When a 12-year-old Rochester girl received a text about a party, she thought it was from a friend. The message told her to meet at the local McDonald's.
Lee A. Paul, 34, enticed her into his vehicle and drove her to the Twin Cities, where he raped her and took sexually explicit photos of her that he advertised on Craigslist, according to charges filed in federal court. He then sold her to two Craigslist customers who also raped her, according to an indictment charging him in the alleged May 2013 incidents.
After two days, law enforcement caught Paul and the 12-year-old at a house in Alexandria, where he was arrested. Before Minnesota's 2011 Safe Harbor legislation, the child could have also faced legal consequences.
"Twelve-year-olds are not criminals," U.S. Sen. Amy Klobuchar said. Appearing at a public forum Monday in St. Paul alongside Cindy McCain, Arizona Sen. John McCain's wife, and other human rights advocates, the senator called for "more aggressive action against sex trafficking."
Since North Dakota's oil boom in 2000, sex trafficking has been on the rise next door in Minnesota with high-profile cases of local youth transported the 500 miles between the Twin Cities and the Bakken oil fields. Minnesota had more than 2,700 trafficking-related convictions from 2007 to 2013, according to the Minnesota Department of Public Safety, with a recent spike. A report from the U.S. Department of Justice estimated 14,500 to 17,500 people are trafficked nationwide each year.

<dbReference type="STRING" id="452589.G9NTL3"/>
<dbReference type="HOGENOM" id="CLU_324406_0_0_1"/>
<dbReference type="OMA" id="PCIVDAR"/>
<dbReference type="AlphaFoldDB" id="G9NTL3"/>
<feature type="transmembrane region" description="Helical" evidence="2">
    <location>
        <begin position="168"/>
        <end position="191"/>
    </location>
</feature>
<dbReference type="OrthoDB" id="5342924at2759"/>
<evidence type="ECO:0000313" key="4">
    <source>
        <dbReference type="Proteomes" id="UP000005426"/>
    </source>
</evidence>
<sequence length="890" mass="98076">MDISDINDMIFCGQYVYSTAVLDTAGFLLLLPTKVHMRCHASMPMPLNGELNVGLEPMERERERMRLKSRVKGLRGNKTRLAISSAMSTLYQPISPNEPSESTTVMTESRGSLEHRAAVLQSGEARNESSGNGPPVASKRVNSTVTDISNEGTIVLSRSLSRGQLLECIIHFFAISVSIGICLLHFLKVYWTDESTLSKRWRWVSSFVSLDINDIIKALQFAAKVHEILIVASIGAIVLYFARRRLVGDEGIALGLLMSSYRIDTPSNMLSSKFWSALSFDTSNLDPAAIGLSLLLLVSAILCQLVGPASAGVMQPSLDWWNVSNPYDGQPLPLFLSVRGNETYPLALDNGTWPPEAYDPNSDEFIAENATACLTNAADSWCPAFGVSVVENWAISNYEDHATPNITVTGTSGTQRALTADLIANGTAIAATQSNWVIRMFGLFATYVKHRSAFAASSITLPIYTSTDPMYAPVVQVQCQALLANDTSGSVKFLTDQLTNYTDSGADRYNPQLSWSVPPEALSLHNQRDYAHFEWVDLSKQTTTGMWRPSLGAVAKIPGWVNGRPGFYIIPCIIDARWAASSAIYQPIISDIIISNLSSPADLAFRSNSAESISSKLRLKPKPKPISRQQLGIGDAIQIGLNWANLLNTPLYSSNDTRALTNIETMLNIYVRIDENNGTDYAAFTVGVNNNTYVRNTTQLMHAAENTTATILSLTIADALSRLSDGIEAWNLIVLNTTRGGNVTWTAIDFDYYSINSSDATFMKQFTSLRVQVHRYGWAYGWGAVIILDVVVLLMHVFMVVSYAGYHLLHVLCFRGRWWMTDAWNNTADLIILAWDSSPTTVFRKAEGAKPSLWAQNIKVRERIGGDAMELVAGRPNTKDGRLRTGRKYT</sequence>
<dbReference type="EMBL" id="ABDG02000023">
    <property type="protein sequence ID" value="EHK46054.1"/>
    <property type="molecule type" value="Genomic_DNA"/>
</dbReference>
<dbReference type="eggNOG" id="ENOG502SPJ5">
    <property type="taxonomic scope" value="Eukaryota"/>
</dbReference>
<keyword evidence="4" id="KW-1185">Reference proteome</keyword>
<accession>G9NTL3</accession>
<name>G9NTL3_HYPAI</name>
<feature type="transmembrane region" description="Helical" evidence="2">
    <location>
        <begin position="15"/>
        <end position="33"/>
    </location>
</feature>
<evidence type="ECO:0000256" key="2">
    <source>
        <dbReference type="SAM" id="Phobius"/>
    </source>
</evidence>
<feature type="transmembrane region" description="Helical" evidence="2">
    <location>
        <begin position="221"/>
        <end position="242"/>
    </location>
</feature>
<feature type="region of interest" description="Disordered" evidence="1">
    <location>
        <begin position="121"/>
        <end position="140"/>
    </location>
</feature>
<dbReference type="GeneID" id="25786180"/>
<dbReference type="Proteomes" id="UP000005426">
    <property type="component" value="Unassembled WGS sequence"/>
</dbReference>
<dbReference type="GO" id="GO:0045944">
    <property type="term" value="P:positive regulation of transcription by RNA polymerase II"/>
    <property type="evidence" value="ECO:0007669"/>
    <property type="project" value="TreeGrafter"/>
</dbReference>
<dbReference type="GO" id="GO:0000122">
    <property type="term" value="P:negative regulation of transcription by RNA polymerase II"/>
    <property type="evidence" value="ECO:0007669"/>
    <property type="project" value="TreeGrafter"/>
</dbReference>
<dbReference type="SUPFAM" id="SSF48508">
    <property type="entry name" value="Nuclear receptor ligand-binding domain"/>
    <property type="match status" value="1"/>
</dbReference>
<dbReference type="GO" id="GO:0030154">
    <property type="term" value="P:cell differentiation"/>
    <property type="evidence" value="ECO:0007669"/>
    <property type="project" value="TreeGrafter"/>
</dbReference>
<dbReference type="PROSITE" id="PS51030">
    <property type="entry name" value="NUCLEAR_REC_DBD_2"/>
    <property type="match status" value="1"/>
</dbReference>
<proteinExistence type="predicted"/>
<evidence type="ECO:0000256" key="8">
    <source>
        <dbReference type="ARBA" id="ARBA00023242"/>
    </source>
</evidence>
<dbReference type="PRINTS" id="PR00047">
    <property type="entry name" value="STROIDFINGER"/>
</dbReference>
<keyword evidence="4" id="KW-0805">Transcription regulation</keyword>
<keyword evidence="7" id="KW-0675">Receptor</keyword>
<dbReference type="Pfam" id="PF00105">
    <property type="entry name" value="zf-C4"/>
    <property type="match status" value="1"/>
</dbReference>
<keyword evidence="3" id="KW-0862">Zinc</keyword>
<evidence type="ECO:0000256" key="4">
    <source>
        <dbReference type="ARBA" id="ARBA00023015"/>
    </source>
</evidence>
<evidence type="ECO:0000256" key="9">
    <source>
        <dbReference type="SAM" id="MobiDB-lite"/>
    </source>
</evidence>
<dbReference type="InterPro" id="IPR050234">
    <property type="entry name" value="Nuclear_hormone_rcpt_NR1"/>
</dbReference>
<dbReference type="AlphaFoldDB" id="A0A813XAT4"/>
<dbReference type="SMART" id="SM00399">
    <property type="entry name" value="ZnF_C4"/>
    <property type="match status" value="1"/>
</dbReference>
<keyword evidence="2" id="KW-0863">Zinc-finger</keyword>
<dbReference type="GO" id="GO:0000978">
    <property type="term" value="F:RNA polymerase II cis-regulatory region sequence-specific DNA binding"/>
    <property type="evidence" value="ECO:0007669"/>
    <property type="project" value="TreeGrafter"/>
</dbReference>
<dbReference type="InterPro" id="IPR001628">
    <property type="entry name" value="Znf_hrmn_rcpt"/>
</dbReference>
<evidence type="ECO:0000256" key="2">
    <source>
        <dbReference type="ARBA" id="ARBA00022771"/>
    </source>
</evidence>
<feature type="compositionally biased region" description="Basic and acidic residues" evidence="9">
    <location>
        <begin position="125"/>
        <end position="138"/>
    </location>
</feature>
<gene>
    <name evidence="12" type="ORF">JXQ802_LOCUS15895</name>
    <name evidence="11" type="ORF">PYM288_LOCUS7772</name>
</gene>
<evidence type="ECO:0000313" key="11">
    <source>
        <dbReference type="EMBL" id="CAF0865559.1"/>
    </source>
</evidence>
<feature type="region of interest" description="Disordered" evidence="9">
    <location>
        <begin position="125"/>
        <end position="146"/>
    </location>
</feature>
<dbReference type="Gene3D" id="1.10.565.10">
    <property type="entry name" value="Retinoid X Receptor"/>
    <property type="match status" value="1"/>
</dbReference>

Klobuchar has been at the forefront of national efforts to thwart trafficking crimes and increase legal support for victims. In April, a bipartisan bill co-sponsored by Klobuchar , a Democrat, and Sen. John Cornyn, R-Texas, unanimously passed the Senate Judiciary Committee. President Barack Obama signed it into law in May.
The legislation, modeled after Minnesota's Safe Harbor provision, treats minors sold for sex as victims instead of criminals. Fifteen states have safe-harbor measures that grant criminal immunity and services to young victims of sexual exploitation; another nine have laws that partially accomplish these aims, according to a 2014 report by the Washington, D.C.-Polaris Project advocacy group. The new law provides more funding to victim shelters, extends legal and health protections to exploited individuals and creates a national sex trafficking strategy run by the Department of Justice. Recently appointed U.S. Attorney General Loretta Lynch also pledged to prioritize sex trafficking cases during her tenure.
"This changes the landscape of how we address sex trafficking," said Malika Saada Saar, executive director of the Human Rights Project for Girls (Rights4Girls), a D.C.-based human rights group focused on gender-based violence. "For the first time we're talking about going after the buyers."
As Hennepin County prosecutor, Klobuchar said she didn't work on sex trafficking cases, but remembers how young victims were labeled criminals.
"There's so little grace for our kids when every year almost 1,000 children are arrested for prostitution, even though many of them aren't of age to consent for sex," Saada Saar said.
According to Saada Saar, there's a false perception that trafficked victims are guilty and should be prosecuted. In fact, until Minnesota's Safe Harbor legislation was enacted in 2011, the number of convictions for victims outnumbered those for their traffickers, according to state records.
"Right now we've created a false distinction between raping a child and paying to rape a child," Saada Saar said. "There is no difference between those two acts."
Even with increased legal support, trafficking victims face physical and mental challenges that affect their testimonies.
Saada Saar recalled a case in Los Angeles where a girl was forced into a holding cell the night before testimony against her trafficker. The girl, who has a peanut allergy, was so scared to face the man who raped and trafficked her that she attempted suicide by eating as many peanuts as she could.
"We have to address this as a crisis," Saada Saar said.